Why Do We Need Probation Officers?

As you hear so often in the media about people convicted of heinous crimes:  “We should lock ’em up and through away the key!”

However, in every state in both adult and juvenile courts, thousands of people work as probation officers.  What do they do and why?

In the criminal justice process, both adult and juvenile, anyone who pleads guilty or is found guilty in a trial, receives a sentence as the punishment.  Initially, that means prison or custody in some form.  But the majority of offenders don’t go to prison.  Instead, their incarceration is suspended and they’re put on “probation.”  Typically, to stay on probation, they must obey a set of conditions ordered by the sentencing judge.  These are fashioned in every case to ensure the offender remains law-abiding and can include such things as: don’t get into criminal trouble, complete treatment, don’t use illegal drugs, get a job, go to therapy, etc.

So long as the offender obeys these, he won’t be incarcerated.  In order to manage this case load and ensure compliance, the courts all use probation officers.

The main job of a probation officer is to protect public safety by supervising the offenders’ programming.  Secondly, they offer resources to offenders in order to help them successfully complete their probation until the judge releases them from the conditions.  Probation officers are assigned a number of offenders in a case load and are responsible to monitor the offenders.  That often means regular contact with the offenders and proof of their compliance, such as a certificate of completion of treatment.  If the offender fails, the probation officer must report to the sentencing judge, a review hearing may be scheduled, and the judge would make a decision to allow the offender to remain on probation or to revoke it and send them to prison.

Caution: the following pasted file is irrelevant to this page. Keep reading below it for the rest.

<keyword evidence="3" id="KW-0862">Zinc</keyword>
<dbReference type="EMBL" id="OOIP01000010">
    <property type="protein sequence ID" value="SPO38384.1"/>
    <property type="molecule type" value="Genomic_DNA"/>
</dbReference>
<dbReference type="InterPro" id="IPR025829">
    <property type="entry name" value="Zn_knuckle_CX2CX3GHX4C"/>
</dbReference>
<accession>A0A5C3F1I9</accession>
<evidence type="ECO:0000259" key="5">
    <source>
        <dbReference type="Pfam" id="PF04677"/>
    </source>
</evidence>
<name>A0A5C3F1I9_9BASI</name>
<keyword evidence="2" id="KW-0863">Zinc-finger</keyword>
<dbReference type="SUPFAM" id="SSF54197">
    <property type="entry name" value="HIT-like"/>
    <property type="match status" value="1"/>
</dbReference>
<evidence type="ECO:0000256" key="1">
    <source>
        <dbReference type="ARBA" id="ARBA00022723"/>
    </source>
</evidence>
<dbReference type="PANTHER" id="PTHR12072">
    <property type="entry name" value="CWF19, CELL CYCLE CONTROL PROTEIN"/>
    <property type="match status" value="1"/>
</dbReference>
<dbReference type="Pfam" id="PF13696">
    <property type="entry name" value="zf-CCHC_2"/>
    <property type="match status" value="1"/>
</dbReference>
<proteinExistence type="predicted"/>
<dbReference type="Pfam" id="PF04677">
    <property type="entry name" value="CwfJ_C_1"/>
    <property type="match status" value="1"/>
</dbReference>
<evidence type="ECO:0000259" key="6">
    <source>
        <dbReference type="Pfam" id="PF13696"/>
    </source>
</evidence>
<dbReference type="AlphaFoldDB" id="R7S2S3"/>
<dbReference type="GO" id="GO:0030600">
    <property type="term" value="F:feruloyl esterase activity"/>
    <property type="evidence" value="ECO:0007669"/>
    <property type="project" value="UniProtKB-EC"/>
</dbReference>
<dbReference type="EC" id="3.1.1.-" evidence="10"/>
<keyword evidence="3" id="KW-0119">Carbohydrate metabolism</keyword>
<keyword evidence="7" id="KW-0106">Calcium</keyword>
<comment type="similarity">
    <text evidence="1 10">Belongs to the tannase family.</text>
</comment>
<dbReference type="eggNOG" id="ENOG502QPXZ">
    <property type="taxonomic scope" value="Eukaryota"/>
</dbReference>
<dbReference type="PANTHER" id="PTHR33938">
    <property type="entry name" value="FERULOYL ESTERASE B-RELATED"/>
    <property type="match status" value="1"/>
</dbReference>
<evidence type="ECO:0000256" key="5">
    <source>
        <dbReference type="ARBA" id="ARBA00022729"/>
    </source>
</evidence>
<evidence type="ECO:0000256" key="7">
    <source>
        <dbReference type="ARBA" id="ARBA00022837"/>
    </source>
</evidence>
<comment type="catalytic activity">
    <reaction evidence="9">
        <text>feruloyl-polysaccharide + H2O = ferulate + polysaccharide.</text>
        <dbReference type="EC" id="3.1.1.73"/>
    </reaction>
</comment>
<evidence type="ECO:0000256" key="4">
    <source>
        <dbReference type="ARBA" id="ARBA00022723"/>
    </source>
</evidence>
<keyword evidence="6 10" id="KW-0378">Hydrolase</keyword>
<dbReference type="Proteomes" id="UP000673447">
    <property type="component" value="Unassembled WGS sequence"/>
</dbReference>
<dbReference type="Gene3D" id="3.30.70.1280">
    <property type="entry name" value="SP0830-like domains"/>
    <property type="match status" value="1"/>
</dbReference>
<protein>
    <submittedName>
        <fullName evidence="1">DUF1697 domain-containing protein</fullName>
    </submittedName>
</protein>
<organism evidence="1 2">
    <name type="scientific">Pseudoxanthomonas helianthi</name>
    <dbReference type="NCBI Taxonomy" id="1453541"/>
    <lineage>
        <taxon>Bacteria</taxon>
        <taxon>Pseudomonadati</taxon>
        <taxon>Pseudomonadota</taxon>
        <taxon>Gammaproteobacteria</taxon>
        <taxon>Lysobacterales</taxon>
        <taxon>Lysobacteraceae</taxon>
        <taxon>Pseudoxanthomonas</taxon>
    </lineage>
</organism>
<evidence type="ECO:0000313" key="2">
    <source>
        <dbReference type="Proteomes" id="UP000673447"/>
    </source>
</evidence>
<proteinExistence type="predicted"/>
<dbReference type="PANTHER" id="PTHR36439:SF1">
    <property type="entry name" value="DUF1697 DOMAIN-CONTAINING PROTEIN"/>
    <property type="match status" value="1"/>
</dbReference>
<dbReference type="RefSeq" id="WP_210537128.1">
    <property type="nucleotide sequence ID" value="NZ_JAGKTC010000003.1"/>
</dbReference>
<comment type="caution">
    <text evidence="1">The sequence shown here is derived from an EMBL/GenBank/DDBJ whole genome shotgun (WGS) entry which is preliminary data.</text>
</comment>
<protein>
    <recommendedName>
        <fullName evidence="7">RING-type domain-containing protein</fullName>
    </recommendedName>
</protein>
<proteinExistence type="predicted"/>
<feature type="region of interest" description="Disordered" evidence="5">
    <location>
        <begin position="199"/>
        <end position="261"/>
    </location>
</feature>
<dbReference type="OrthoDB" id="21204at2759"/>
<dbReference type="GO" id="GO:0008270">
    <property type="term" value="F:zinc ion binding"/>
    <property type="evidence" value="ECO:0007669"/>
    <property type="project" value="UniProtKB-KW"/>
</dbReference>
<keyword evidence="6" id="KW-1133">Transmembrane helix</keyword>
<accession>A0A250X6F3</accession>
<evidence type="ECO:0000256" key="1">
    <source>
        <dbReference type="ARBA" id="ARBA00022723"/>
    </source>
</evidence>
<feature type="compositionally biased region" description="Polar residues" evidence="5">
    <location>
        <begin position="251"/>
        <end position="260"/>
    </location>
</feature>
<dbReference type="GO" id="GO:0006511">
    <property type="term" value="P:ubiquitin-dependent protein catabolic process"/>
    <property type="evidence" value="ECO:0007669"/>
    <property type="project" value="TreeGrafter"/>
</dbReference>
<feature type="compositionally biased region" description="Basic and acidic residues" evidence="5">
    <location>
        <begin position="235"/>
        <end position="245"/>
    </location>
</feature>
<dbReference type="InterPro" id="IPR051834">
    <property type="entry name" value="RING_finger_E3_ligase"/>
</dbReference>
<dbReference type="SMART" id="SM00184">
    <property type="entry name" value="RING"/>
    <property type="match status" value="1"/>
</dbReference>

Although there is lots of talk among elected officials and the media about “getting tough on crime,” the fact is, research has consistently shown that for the majority of offenders (except dangerous ones) the threat of prison with probation officers monitoring, produces the most law-abiding behavior and the lowest recidivism rates.

In addition, even with the added cost of probation officers and their salaries, it’s still much cheaper for the taxpayers in comparison to putting people in prison for the same number of years.

About Colin Nelson

Colin T. Nelson worked for 40 years as a prosecutor and criminal defense lawyer in Minneapolis. He tried everything from speeding tickets to first degree murder. His writing about the courtroom and the legal system give the reader a "back door" view of what goes on, what's funny, and what's a good story. He has also traveled extensively and includes those locations in his mysteries. Some are set in Southeast Asia, Ecuador,Peru, and South Africa. Readers get a suspenseful tale while learning about new places on the planet. Colin is married, has two adult children, and plays the saxophone in various bands.

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